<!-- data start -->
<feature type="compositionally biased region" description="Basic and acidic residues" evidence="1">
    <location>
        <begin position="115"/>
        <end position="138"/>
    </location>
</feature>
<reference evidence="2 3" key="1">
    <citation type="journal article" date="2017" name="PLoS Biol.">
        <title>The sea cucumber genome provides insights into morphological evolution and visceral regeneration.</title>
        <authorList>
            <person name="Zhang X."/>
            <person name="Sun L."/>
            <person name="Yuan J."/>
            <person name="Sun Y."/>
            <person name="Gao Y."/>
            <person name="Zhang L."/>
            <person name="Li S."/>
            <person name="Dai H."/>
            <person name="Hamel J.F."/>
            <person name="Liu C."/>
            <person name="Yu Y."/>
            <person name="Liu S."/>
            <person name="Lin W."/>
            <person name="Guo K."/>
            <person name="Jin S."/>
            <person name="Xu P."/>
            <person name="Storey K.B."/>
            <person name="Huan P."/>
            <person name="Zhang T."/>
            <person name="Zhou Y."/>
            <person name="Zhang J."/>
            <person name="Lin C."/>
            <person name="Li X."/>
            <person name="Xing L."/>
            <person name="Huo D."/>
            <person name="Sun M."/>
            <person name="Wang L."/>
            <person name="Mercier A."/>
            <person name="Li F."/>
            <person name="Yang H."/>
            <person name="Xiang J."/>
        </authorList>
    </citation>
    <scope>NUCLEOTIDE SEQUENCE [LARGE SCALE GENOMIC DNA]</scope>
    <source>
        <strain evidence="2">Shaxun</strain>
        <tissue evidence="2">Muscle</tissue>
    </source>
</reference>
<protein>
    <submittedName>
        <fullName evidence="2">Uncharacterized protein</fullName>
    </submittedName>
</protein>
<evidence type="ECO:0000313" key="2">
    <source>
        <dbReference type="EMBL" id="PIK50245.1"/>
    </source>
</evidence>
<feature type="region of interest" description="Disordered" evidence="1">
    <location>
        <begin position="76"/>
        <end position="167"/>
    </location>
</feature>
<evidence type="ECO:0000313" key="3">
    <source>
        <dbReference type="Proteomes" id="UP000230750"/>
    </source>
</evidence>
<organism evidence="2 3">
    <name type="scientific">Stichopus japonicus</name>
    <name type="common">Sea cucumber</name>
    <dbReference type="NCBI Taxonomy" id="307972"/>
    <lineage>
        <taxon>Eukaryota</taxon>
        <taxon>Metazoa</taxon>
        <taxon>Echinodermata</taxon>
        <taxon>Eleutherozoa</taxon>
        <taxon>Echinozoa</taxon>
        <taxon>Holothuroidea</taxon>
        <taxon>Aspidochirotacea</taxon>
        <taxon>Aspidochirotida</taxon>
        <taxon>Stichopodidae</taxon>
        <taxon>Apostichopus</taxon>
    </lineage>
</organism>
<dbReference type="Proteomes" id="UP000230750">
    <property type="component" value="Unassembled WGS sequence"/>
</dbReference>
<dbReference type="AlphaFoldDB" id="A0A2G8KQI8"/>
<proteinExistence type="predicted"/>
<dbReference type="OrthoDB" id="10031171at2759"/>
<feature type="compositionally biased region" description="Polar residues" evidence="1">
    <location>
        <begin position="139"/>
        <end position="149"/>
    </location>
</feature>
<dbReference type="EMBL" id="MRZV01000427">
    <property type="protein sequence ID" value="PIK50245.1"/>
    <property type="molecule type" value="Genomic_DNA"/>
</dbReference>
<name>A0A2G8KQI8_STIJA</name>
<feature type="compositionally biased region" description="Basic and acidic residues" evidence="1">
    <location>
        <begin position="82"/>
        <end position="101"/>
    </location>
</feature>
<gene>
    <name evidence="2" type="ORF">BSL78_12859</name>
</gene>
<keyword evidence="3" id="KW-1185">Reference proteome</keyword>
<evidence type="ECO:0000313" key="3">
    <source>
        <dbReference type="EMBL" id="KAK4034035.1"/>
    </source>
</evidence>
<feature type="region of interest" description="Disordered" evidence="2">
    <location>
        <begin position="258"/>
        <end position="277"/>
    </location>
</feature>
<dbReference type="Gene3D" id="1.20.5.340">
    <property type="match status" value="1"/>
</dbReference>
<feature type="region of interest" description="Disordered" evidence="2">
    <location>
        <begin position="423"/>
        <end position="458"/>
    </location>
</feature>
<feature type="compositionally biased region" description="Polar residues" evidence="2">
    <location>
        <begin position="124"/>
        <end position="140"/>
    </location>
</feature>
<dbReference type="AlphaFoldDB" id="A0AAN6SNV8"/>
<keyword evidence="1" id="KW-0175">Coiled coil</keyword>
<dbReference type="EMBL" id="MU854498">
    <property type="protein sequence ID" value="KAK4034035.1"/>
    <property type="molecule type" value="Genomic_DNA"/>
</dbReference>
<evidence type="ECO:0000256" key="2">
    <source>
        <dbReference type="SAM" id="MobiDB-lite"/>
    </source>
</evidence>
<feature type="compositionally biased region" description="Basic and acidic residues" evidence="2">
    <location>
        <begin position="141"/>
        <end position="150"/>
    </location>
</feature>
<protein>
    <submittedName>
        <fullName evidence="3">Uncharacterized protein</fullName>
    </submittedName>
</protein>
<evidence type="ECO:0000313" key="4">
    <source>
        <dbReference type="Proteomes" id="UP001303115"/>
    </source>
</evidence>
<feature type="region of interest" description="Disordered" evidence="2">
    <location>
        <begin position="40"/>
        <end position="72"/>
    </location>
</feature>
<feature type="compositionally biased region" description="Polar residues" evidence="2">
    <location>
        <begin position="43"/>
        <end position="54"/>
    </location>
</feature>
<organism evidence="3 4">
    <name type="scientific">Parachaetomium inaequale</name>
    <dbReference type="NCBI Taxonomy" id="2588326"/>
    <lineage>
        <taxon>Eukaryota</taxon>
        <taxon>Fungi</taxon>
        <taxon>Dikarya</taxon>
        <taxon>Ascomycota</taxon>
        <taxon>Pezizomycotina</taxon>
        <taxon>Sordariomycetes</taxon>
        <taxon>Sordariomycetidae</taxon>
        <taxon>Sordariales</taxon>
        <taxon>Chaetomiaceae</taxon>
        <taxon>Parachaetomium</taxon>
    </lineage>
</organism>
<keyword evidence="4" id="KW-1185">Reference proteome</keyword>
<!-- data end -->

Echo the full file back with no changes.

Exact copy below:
<feature type="compositionally biased region" description="Basic and acidic residues" evidence="1">
    <location>
        <begin position="115"/>
        <end position="138"/>
    </location>
</feature>
<reference evidence="2 3" key="1">
    <citation type="journal article" date="2017" name="PLoS Biol.">
        <title>The sea cucumber genome provides insights into morphological evolution and visceral regeneration.</title>
        <authorList>
            <person name="Zhang X."/>
            <person name="Sun L."/>
            <person name="Yuan J."/>
            <person name="Sun Y."/>
            <person name="Gao Y."/>
            <person name="Zhang L."/>
            <person name="Li S."/>
            <person name="Dai H."/>
            <person name="Hamel J.F."/>
            <person name="Liu C."/>
            <person name="Yu Y."/>
            <person name="Liu S."/>
            <person name="Lin W."/>
            <person name="Guo K."/>
            <person name="Jin S."/>
            <person name="Xu P."/>
            <person name="Storey K.B."/>
            <person name="Huan P."/>
            <person name="Zhang T."/>
            <person name="Zhou Y."/>
            <person name="Zhang J."/>
            <person name="Lin C."/>
            <person name="Li X."/>
            <person name="Xing L."/>
            <person name="Huo D."/>
            <person name="Sun M."/>
            <person name="Wang L."/>
            <person name="Mercier A."/>
            <person name="Li F."/>
            <person name="Yang H."/>
            <person name="Xiang J."/>
        </authorList>
    </citation>
    <scope>NUCLEOTIDE SEQUENCE [LARGE SCALE GENOMIC DNA]</scope>
    <source>
        <strain evidence="2">Shaxun</strain>
        <tissue evidence="2">Muscle</tissue>
    </source>
</reference>
<protein>
    <submittedName>
        <fullName evidence="2">Uncharacterized protein</fullName>
    </submittedName>
</protein>
<evidence type="ECO:0000313" key="2">
    <source>
        <dbReference type="EMBL" id="PIK50245.1"/>
    </source>
</evidence>
<feature type="region of interest" description="Disordered" evidence="1">
    <location>
        <begin position="76"/>
        <end position="167"/>
    </location>
</feature>
<evidence type="ECO:0000313" key="3">
    <source>
        <dbReference type="Proteomes" id="UP000230750"/>
    </source>
</evidence>
<organism evidence="2 3">
    <name type="scientific">Stichopus japonicus</name>
    <name type="common">Sea cucumber</name>
    <dbReference type="NCBI Taxonomy" id="307972"/>
    <lineage>
        <taxon>Eukaryota</taxon>
        <taxon>Metazoa</taxon>
        <taxon>Echinodermata</taxon>
        <taxon>Eleutherozoa</taxon>
        <taxon>Echinozoa</taxon>
        <taxon>Holothuroidea</taxon>
        <taxon>Aspidochirotacea</taxon>
        <taxon>Aspidochirotida</taxon>
        <taxon>Stichopodidae</taxon>
        <taxon>Apostichopus</taxon>
    </lineage>
</organism>
<dbReference type="Proteomes" id="UP000230750">
    <property type="component" value="Unassembled WGS sequence"/>
</dbReference>
<dbReference type="AlphaFoldDB" id="A0A2G8KQI8"/>
<proteinExistence type="predicted"/>
<dbReference type="OrthoDB" id="10031171at2759"/>
<feature type="compositionally biased region" description="Polar residues" evidence="1">
    <location>
        <begin position="139"/>
        <end position="149"/>
    </location>
</feature>
<dbReference type="EMBL" id="MRZV01000427">
    <property type="protein sequence ID" value="PIK50245.1"/>
    <property type="molecule type" value="Genomic_DNA"/>
</dbReference>
<name>A0A2G8KQI8_STIJA</name>
<feature type="compositionally biased region" description="Basic and acidic residues" evidence="1">
    <location>
        <begin position="82"/>
        <end position="101"/>
    </location>
</feature>
<gene>
    <name evidence="2" type="ORF">BSL78_12859</name>
</gene>
<keyword evidence="3" id="KW-1185">Reference proteome</keyword>
<evidence type="ECO:0000313" key="3">
    <source>
        <dbReference type="EMBL" id="KAK4034035.1"/>
    </source>
</evidence>
<feature type="region of interest" description="Disordered" evidence="2">
    <location>
        <begin position="258"/>
        <end position="277"/>
    </location>
</feature>
<dbReference type="Gene3D" id="1.20.5.340">
    <property type="match status" value="1"/>
</dbReference>
<feature type="region of interest" description="Disordered" evidence="2">
    <location>
        <begin position="423"/>
        <end position="458"/>
    </location>
</feature>
<feature type="compositionally biased region" description="Polar residues" evidence="2">
    <location>
        <begin position="124"/>
        <end position="140"/>
    </location>
</feature>
<dbReference type="AlphaFoldDB" id="A0AAN6SNV8"/>
<keyword evidence="1" id="KW-0175">Coiled coil</keyword>
<dbReference type="EMBL" id="MU854498">
    <property type="protein sequence ID" value="KAK4034035.1"/>
    <property type="molecule type" value="Genomic_DNA"/>
</dbReference>
<evidence type="ECO:0000256" key="2">
    <source>
        <dbReference type="SAM" id="MobiDB-lite"/>
    </source>
</evidence>
<feature type="compositionally biased region" description="Basic and acidic residues" evidence="2">
    <location>
        <begin position="141"/>
        <end position="150"/>
    </location>
</feature>
<protein>
    <submittedName>
        <fullName evidence="3">Uncharacterized protein</fullName>
    </submittedName>
</protein>
<evidence type="ECO:0000313" key="4">
    <source>
        <dbReference type="Proteomes" id="UP001303115"/>
    </source>
</evidence>
<feature type="region of interest" description="Disordered" evidence="2">
    <location>
        <begin position="40"/>
        <end position="72"/>
    </location>
</feature>
<feature type="compositionally biased region" description="Polar residues" evidence="2">
    <location>
        <begin position="43"/>
        <end position="54"/>
    </location>
</feature>
<organism evidence="3 4">
    <name type="scientific">Parachaetomium inaequale</name>
    <dbReference type="NCBI Taxonomy" id="2588326"/>
    <lineage>
        <taxon>Eukaryota</taxon>
        <taxon>Fungi</taxon>
        <taxon>Dikarya</taxon>
        <taxon>Ascomycota</taxon>
        <taxon>Pezizomycotina</taxon>
        <taxon>Sordariomycetes</taxon>
        <taxon>Sordariomycetidae</taxon>
        <taxon>Sordariales</taxon>
        <taxon>Chaetomiaceae</taxon>
        <taxon>Parachaetomium</taxon>
    </lineage>
</organism>
<keyword evidence="4" id="KW-1185">Reference proteome</keyword>